Dip a finger into the latest ebbing from the coldwave pool and you’ll find it’s surprisingly warm. While Black Marble might fit most comfortably into the gothic ’80s-inspired enclave, they remain severed entirely from the raw freezer burns of the Soft Moon or the uptempo eruptions of Light Asylum. Unlike most participants in the contemporary reimagining of darkwave, this Brooklyn duo keeps their output small, soft, and glowing.
Every object inside Black Marble’s debut A Different Arrangement LP seems swaddled in a thick layer of nicotine-stained gauze. The basslines flex their muscles inside the dressing, the bioluminescence of the synth leads peeking through at the seams. Chris Stewart could be singing across a foggy Brooklyn alley, his voice trailing with detached amusement as he spells out his wry philosophies. His lyrics come through in fits and starts, but even when they’re intelligible, they’re not the point. A Different Arrangement hinges on melody and the way it wrestles with itself across open space to nestle into a satisfying whole.
Black Marble’s melodic focus pits them across the genre axis from contemporaries the Soft Moon, whose musical manifesto appears to settle along the lines of making as much cold noise with as few notes as possible. Black Marble is all notes, nests and wires of notes, notes in logical progressions and notes that fall just short of where you expect them to go. The old, warm melodies of New Wave and the rigid post-punk spines are all there, but they’ve been pixelated and slushed around into a new product–a different arrangement, if you will.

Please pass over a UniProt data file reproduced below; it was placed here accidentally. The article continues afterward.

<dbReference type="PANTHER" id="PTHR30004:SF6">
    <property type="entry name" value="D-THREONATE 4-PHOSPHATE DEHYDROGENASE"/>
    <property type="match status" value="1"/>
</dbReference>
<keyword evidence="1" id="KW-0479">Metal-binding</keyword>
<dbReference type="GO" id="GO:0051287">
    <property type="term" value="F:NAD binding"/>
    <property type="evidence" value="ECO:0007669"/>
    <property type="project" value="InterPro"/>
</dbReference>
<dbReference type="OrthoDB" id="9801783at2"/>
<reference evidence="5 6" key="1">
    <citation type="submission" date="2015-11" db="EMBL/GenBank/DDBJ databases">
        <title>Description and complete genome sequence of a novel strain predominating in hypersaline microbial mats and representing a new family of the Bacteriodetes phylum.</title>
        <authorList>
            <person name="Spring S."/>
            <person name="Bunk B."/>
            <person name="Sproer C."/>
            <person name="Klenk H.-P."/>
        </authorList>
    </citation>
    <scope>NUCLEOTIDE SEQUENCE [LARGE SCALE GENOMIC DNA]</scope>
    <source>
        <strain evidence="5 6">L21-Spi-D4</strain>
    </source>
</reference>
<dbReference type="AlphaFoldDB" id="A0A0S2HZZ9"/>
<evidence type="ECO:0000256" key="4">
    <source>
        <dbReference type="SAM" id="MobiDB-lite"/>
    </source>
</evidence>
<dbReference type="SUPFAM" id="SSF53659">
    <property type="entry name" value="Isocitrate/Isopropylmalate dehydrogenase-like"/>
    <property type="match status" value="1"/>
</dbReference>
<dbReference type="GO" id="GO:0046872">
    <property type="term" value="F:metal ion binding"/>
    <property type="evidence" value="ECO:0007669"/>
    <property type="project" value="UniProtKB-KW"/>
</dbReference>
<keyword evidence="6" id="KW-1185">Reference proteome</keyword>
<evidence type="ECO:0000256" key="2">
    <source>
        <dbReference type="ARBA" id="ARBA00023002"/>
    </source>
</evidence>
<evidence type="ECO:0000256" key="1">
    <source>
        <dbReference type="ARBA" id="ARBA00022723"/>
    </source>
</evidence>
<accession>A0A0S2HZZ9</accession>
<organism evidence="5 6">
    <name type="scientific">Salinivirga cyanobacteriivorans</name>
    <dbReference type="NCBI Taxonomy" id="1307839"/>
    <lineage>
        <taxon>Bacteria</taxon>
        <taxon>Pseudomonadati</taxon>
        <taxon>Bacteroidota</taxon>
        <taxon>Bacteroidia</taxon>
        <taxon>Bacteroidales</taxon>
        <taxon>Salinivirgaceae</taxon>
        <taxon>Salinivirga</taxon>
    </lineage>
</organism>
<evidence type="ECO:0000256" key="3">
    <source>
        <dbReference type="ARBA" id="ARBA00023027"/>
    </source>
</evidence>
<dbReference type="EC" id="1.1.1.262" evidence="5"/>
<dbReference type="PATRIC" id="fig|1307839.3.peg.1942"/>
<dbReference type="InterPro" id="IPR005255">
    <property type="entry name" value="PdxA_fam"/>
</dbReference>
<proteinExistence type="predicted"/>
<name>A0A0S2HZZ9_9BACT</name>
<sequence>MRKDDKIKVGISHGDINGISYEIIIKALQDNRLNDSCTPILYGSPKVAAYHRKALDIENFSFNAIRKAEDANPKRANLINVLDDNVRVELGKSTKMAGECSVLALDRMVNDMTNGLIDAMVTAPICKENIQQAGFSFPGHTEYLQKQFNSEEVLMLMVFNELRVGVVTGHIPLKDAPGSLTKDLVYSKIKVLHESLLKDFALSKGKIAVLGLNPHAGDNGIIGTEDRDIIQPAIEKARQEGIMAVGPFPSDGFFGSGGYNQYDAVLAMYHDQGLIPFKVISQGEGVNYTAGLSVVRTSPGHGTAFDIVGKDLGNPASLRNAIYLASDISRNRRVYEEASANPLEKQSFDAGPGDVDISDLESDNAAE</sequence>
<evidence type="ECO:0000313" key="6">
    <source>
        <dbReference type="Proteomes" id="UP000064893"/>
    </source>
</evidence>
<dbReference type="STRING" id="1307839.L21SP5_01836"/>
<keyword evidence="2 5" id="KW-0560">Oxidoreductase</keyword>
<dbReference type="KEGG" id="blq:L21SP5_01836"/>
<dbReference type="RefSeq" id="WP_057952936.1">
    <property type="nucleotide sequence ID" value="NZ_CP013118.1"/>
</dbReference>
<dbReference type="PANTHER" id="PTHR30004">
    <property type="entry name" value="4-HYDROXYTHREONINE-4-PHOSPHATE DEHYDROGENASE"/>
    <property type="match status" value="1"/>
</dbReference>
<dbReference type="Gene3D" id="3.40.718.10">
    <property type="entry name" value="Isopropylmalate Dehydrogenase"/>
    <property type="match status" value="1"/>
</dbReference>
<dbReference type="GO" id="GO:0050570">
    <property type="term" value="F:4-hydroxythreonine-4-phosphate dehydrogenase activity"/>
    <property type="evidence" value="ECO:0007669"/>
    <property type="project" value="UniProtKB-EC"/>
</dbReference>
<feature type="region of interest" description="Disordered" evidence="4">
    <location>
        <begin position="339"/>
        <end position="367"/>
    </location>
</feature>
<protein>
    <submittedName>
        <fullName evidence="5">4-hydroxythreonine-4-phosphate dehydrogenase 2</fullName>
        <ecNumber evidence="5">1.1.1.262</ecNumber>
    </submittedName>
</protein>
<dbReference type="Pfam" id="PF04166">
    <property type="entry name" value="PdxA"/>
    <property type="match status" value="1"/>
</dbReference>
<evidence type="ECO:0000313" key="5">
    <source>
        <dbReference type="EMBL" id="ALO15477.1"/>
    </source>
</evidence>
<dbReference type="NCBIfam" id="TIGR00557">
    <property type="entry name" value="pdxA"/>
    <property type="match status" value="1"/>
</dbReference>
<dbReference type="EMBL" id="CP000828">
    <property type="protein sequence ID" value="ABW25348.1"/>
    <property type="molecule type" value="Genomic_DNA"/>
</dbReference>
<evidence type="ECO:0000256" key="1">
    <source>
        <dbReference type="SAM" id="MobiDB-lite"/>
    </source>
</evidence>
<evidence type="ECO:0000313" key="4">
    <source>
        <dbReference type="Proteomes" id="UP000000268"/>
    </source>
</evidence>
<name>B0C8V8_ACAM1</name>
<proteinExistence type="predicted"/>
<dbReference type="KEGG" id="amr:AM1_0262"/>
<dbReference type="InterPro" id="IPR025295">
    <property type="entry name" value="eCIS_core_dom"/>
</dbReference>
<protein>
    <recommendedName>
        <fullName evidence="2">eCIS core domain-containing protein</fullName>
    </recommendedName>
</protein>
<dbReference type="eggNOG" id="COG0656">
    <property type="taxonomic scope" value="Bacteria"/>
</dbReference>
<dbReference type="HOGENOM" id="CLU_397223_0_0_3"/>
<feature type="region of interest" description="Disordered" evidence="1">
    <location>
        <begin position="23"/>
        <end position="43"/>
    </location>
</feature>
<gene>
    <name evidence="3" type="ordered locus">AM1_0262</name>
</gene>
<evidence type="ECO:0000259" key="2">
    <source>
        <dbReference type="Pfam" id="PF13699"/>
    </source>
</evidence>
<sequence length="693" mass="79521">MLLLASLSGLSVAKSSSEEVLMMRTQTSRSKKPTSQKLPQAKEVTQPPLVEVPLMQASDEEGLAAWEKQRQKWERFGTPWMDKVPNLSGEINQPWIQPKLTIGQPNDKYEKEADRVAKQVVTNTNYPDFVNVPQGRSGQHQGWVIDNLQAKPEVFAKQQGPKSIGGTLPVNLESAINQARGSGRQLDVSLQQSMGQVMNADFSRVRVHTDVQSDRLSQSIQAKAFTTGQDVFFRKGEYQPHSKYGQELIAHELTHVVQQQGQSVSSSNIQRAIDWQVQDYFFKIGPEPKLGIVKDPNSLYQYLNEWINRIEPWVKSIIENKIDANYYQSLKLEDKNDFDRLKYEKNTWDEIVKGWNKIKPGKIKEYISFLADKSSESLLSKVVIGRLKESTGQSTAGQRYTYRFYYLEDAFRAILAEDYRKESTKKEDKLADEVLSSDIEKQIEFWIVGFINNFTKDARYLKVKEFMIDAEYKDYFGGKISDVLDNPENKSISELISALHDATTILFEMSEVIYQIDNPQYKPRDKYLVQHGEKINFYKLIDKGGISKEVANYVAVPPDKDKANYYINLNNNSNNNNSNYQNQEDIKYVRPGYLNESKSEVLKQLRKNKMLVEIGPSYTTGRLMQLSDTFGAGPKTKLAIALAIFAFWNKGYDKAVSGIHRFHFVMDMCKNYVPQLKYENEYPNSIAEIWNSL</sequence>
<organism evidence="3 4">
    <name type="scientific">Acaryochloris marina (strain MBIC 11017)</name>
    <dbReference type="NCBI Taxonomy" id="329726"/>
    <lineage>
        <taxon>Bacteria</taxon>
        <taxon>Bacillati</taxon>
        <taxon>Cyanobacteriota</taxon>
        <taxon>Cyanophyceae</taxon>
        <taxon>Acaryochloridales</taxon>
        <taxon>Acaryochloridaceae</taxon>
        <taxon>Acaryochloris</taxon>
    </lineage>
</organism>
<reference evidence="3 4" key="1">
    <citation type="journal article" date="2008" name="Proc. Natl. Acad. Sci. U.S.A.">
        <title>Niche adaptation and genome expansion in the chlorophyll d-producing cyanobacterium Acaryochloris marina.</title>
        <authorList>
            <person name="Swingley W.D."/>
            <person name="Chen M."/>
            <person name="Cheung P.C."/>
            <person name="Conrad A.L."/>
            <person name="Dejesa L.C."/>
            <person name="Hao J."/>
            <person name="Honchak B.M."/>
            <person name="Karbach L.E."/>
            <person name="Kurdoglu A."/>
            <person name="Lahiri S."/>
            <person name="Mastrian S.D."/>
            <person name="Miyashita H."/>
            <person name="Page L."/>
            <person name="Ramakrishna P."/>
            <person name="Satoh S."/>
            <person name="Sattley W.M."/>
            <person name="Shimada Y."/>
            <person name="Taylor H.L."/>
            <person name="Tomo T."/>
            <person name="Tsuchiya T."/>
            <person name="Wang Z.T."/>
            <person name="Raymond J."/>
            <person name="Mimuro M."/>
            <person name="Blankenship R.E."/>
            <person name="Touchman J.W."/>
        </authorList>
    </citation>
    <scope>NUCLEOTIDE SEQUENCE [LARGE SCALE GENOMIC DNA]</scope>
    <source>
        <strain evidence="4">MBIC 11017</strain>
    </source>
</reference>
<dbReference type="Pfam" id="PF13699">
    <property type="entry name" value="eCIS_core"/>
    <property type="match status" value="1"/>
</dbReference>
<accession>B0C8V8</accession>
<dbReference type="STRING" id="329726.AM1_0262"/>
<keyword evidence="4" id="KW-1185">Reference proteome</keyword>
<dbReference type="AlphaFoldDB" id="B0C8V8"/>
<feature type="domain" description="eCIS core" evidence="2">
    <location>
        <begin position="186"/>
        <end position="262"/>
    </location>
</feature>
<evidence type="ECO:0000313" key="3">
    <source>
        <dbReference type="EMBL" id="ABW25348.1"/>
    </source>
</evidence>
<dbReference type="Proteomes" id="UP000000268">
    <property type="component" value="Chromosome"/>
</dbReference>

The result is a quietly infectious record, the kind that seeps into your brainstem and bounces its many charms around without your realizing their source. So many tracks on A Different Arrangement chirp and squirm with soft synths and subtle hooks, yet Black Marble offer enough variation in texture and structure as to keep a uniform aesthetic interesting. They’re the chaos of Former Ghosts honed in to a knife’s edge, retaining the raw heat while relinquishing the forthright emotional barbs. As far as content goes, Black Marble relish ambiguity, straddling optimism and nihilism, never quite letting on what they’re thinking. But the masks only serve to augment a record whose textural complexities and depths sink in further, quietly addictive, play after play.